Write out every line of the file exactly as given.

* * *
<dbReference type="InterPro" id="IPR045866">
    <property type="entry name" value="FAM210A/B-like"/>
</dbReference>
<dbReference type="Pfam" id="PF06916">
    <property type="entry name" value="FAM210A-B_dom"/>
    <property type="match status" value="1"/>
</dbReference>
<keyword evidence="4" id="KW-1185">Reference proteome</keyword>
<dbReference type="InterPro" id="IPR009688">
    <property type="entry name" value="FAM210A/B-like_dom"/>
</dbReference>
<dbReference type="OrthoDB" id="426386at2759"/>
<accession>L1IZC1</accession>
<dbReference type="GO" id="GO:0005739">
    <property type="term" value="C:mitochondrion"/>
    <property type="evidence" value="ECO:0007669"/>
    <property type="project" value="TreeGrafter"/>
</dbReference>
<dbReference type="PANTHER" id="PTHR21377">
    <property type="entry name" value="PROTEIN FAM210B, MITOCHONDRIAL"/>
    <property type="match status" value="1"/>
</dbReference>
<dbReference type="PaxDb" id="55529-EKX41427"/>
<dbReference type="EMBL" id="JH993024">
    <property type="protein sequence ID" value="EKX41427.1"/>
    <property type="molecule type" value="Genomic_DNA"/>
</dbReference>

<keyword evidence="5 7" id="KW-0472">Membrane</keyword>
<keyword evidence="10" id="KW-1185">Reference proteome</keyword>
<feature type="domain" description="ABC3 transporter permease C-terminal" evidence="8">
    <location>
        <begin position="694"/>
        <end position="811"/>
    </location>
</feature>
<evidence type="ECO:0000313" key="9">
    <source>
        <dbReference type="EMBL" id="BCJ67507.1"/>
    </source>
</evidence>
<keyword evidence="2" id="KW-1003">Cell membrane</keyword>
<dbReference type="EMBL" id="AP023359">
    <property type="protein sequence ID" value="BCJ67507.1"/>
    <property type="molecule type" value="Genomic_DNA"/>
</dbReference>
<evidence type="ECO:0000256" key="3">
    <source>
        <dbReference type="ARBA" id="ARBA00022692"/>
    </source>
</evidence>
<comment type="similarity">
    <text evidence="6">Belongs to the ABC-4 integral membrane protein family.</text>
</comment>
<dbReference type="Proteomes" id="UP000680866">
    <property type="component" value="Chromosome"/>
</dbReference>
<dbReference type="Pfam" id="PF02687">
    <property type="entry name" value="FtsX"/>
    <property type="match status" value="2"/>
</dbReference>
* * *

<dbReference type="InterPro" id="IPR045866">
    <property type="entry name" value="FAM210A/B-like"/>
</dbReference>
<dbReference type="Pfam" id="PF06916">
    <property type="entry name" value="FAM210A-B_dom"/>
    <property type="match status" value="1"/>
</dbReference>
<keyword evidence="4" id="KW-1185">Reference proteome</keyword>
<dbReference type="InterPro" id="IPR009688">
    <property type="entry name" value="FAM210A/B-like_dom"/>
</dbReference>
<dbReference type="OrthoDB" id="426386at2759"/>
<accession>L1IZC1</accession>
<dbReference type="GO" id="GO:0005739">
    <property type="term" value="C:mitochondrion"/>
    <property type="evidence" value="ECO:0007669"/>
    <property type="project" value="TreeGrafter"/>
</dbReference>
<dbReference type="PANTHER" id="PTHR21377">
    <property type="entry name" value="PROTEIN FAM210B, MITOCHONDRIAL"/>
    <property type="match status" value="1"/>
</dbReference>
<dbReference type="PaxDb" id="55529-EKX41427"/>
<dbReference type="EMBL" id="JH993024">
    <property type="protein sequence ID" value="EKX41427.1"/>
    <property type="molecule type" value="Genomic_DNA"/>
</dbReference>

<keyword evidence="5 7" id="KW-0472">Membrane</keyword>
<keyword evidence="10" id="KW-1185">Reference proteome</keyword>
<feature type="domain" description="ABC3 transporter permease C-terminal" evidence="8">
    <location>
        <begin position="694"/>
        <end position="811"/>
    </location>
</feature>
<evidence type="ECO:0000313" key="9">
    <source>
        <dbReference type="EMBL" id="BCJ67507.1"/>
    </source>
</evidence>
<keyword evidence="2" id="KW-1003">Cell membrane</keyword>
<dbReference type="EMBL" id="AP023359">
    <property type="protein sequence ID" value="BCJ67507.1"/>
    <property type="molecule type" value="Genomic_DNA"/>
</dbReference>
<evidence type="ECO:0000256" key="3">
    <source>
        <dbReference type="ARBA" id="ARBA00022692"/>
    </source>
</evidence>
<comment type="similarity">
    <text evidence="6">Belongs to the ABC-4 integral membrane protein family.</text>
</comment>
<dbReference type="Proteomes" id="UP000680866">
    <property type="component" value="Chromosome"/>
</dbReference>
<dbReference type="Pfam" id="PF02687">
    <property type="entry name" value="FtsX"/>
    <property type="match status" value="2"/>
</dbReference>